Featured Golf News
Jim Engh - The Dakota Kid Gun-Slings His Way to the Top
Since forming his own design firm in 1997, Colorado's Jim Engh has seen his works earn four "best-new course" awards from Golf Digest; been named "Golf Architect of the Year" in 2003 (ahead of such luminaries as Tom Fazio, Pete Dye, Rees Jones and Tom Doak); built a reputation for getting world-class work done on time and under budget; landed one gorgeous site after another upon which to craft yet another epic layout; and has developed a legion of loyal fans not just in Colorado and his former home of North Dakota but around the country.
Yet somehow the golf industry and fans actually underestimate Engh and fail to truly appreciate why he's such solid designer.
You read correctly. Underestimate the winner of multiple-best course awards. Because Engh has had gorgeous canvases on which to work - pristine, unspoiled North Dakota and gorgeous Colorado Canyonlands, and scenic Northern Idaho mountain tops - the uninitiated attribute his success to the superficial.
Well, Jim Engh's courses are not just another pretty face. Fossil Trace Golf Club in Golden, Colo., routed around 64-million-year-old fossil monuments, might never have become a golf course and archaeological treasure without his tireless efforts to offer concessions to environmentalists. The Golf Club at Redlands Mesa in Grand Junction, Colo., might be far more ordinary instead of a quintessential example of wonderful green settings and an ingenious routing. And his newest course, Awarii Dunes, is a first world-class venue in the Nebraska Sand Hills region, a public rejoinder to the fabled Coore & Crenshaw masterpiece, Sand Hills Golf Club, voted by Golf Magazine as the best modern golf course in America.
Engh's design secrets are "lines of charm," "trapdoors and hidden staircases" and "muscle bunkers," not merely great sites in virgin North Dakota, pristine verdant Coeur D'Alene, Idaho, and incomparable Colorado. The result is fascinating golf courses loaded with options and refreshingly innovative routings (frequently with five par-3s and five par-5s). Only then can you add in the jaw-dropping natural settings, especially gorgeous putting greens a la Mackenzie. But as it happens, we're lucky to have Jim Engh with us at all.
His introduction to golf was not pleasant. "I crashed my first golf cart when I was two years old." Jim's dad was a John Deere dealer who sold to course builders and helped build a local nine-hole layout, so Jim was on golf courses since leaving the cradle. "Well, Dad was playing and I hopped behind the wheel and hit the gas. I still don't know how I could have done it, I was so small. The cart rolled over on top of me."
The Trap Door at Fossil Trace's 15th is Hidden
It was a frightening crash. The cart crushed one of Jim's kidneys and his life was in the balance for several days. "I was lucky though. I got up from my deathbed." Engh still has one only kidney, he notes grimly.
Despite this particularly negative introduction to the game, Jim kept playing and studying the game and golf architecture. After all, if there is a wall that feels good against your head, it's golf. Fellow architect and a buddy since Engh's college days, Tim Nugent, remembers an epic moment shared with his long-time friend.
"In 1985, my dad hired him out of college and he helped us with Golf Club of Illinois before I had to go back to Arizona State for school," said Nugent. "So we took a road trip together that summer to the U.S. Open at Oakland Hills. We jumped in my mom's black '79 Biarritz (the Oldsmobile, not the golf hole), blew out some carbon and stood right next to T.C. Chen as he did the infamous double-hit."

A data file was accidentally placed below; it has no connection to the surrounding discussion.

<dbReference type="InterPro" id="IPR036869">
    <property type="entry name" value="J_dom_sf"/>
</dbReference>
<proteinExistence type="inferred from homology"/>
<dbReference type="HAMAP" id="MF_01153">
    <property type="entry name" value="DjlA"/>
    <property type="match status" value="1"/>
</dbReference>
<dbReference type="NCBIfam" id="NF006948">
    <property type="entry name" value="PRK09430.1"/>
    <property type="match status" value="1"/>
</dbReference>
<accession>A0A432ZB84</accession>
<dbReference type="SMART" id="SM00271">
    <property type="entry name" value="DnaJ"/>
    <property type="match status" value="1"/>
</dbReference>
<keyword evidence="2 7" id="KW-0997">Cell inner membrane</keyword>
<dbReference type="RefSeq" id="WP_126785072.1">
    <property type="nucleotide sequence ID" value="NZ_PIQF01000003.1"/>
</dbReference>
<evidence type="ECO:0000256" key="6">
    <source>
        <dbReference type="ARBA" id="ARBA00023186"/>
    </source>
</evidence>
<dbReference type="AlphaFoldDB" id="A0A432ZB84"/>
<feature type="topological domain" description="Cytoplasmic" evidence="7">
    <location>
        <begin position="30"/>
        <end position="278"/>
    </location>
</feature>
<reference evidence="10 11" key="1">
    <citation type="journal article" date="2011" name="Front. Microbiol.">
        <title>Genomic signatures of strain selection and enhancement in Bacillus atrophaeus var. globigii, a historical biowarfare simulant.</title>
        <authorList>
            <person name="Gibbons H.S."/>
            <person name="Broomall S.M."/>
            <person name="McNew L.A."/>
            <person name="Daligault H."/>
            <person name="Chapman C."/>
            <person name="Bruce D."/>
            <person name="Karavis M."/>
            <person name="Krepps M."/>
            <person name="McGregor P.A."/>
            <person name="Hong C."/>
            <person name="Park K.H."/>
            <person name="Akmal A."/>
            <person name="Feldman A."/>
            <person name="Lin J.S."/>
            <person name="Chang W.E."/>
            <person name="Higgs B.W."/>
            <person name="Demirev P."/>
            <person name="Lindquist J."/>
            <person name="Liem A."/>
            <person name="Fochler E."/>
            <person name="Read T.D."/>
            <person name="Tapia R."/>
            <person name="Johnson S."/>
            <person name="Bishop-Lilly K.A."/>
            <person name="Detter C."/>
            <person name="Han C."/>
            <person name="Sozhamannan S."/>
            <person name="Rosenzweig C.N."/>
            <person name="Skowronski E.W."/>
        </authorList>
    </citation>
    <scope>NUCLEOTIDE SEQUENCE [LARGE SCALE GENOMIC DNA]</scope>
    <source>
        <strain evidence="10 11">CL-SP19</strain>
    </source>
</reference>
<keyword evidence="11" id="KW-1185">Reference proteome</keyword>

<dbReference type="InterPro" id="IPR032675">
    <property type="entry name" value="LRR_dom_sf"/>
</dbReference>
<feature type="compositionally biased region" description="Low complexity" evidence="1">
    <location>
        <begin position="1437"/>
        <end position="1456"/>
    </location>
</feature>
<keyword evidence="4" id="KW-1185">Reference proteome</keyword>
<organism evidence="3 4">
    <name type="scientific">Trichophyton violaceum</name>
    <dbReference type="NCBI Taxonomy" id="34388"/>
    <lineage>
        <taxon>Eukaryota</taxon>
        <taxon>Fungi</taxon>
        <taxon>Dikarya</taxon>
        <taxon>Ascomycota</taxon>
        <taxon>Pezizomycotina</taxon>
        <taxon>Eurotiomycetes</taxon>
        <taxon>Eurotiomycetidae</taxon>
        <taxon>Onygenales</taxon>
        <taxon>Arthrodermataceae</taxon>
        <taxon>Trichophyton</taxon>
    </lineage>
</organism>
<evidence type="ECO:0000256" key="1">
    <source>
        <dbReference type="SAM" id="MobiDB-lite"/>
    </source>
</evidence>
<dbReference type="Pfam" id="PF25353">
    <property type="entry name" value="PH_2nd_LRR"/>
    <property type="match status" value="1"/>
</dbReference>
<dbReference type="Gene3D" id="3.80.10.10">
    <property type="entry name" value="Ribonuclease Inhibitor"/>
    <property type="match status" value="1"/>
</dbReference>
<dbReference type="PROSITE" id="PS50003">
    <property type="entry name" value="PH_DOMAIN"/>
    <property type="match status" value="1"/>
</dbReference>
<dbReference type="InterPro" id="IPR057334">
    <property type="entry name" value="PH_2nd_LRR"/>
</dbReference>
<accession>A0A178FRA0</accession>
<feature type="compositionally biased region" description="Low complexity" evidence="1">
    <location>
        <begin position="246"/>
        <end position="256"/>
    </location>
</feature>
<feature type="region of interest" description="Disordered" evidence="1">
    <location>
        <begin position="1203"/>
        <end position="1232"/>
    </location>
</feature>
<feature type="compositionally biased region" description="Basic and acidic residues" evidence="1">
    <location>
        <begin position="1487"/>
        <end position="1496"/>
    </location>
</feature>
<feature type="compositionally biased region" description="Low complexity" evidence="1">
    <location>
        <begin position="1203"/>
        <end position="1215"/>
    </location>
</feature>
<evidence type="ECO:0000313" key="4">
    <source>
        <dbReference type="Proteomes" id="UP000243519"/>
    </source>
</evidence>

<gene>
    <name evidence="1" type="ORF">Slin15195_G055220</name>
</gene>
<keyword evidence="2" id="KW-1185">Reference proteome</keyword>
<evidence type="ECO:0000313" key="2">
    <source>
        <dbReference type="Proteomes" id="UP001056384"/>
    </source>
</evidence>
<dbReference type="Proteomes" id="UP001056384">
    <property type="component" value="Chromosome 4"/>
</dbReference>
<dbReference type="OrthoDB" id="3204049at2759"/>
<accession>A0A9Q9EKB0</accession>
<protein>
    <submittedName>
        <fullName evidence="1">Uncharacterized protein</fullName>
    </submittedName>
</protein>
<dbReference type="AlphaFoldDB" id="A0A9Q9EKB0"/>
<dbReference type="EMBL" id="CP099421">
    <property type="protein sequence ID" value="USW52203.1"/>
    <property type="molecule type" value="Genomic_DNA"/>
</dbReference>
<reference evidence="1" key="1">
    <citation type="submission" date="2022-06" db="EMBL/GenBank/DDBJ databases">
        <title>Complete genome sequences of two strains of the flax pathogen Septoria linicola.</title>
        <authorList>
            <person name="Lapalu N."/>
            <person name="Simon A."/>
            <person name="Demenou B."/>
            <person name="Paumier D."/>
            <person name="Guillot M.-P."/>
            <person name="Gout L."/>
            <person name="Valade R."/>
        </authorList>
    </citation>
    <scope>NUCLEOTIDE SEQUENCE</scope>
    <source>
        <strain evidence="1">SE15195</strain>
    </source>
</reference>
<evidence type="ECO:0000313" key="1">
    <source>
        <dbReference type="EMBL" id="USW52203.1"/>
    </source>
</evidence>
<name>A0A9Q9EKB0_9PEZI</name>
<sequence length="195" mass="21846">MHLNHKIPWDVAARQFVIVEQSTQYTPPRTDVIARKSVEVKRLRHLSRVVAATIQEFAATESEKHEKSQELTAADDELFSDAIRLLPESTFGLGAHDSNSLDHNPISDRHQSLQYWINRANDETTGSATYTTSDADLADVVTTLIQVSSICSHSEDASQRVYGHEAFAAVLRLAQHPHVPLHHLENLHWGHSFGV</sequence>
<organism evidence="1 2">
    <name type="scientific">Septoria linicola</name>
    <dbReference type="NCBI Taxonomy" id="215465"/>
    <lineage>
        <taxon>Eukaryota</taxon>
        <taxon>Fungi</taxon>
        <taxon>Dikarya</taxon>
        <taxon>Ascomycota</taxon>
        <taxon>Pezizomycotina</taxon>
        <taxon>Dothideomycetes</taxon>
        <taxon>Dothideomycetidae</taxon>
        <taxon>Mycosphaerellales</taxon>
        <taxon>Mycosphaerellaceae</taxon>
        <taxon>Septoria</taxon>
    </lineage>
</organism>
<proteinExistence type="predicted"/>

But timing was everything and Nugent and Engh grabbed a bit of history as well. "We snagged the divot Chen took before anybody was any the wiser and brought it back to the office in a film canister. We didn't keep it or sell it. This was waaaaaay before eBay you know."
Other early memories are comical. Award-winning architect Jeff Brauer recalls one such moment. "I first met Jim as a summer associate for Bill Kubly. You could tell he was a 'gunner' (Kubly's term for an up-and-comer) back then, but he was also green as peas. Once he left one of Kubly's drafting tables in a pickup truck overnight in a rainstorm, ruining it!"
Nevertheless, the folksy, humble, stand-up Engh survived the episode, taking it as a learning experience. "Happily, we all have a good laugh about it now."
But You Can See the Trap Door from Behind
The foundations of Engh's design philosophy are based solidly on the design features of the great UK courses, which he has studied extensively (even though he is a modernist and moves an average of 300,000 to 400,000 cubic yards of earth per design). Like Alistair Mackenzie, Engh eschews the doctrine of framing (where the player is spoon-fed what to do on the tee box and responds to the dictatorial will of the architect) and, instead, keeps the direct line to the hole playable, even tempting, but marked by dangers as well.
Like Mackenzie, he also breaks up the direct line of play to the hole with hazards and creates the line of charm, a perilous but achievable shortcut that requires perfect planning and execution. There is a boatload of danger squarely in the direct line of flight to the target. Meanwhile, the other side of the playing field is wide and welcoming, but a longer way round. The player gets to pick how to play the hole - according to his talent and greed.
"I'll give a player a shot to reach a green in one shot less than regulation, but I sure won't help him or make it easy!" he adds with an almost scandalous look as I note that the green on the par-5 18th at Fossil Trace is not designed to be overly receptive to a long fairway wood approach. "If they want a putt for eagle, they have to hit two great shots to earn it.
"I also love short holes" he continues. "There are a lot more options for all players, regardless of their skill level. I especially like a short par-5 to finish the round." For example, Engh brings Fossil Trace, Red Hawk Ridge and his private triumph and home course, The Club at Pradera in Parker, Colo., to a crescendo with short par-5 closers.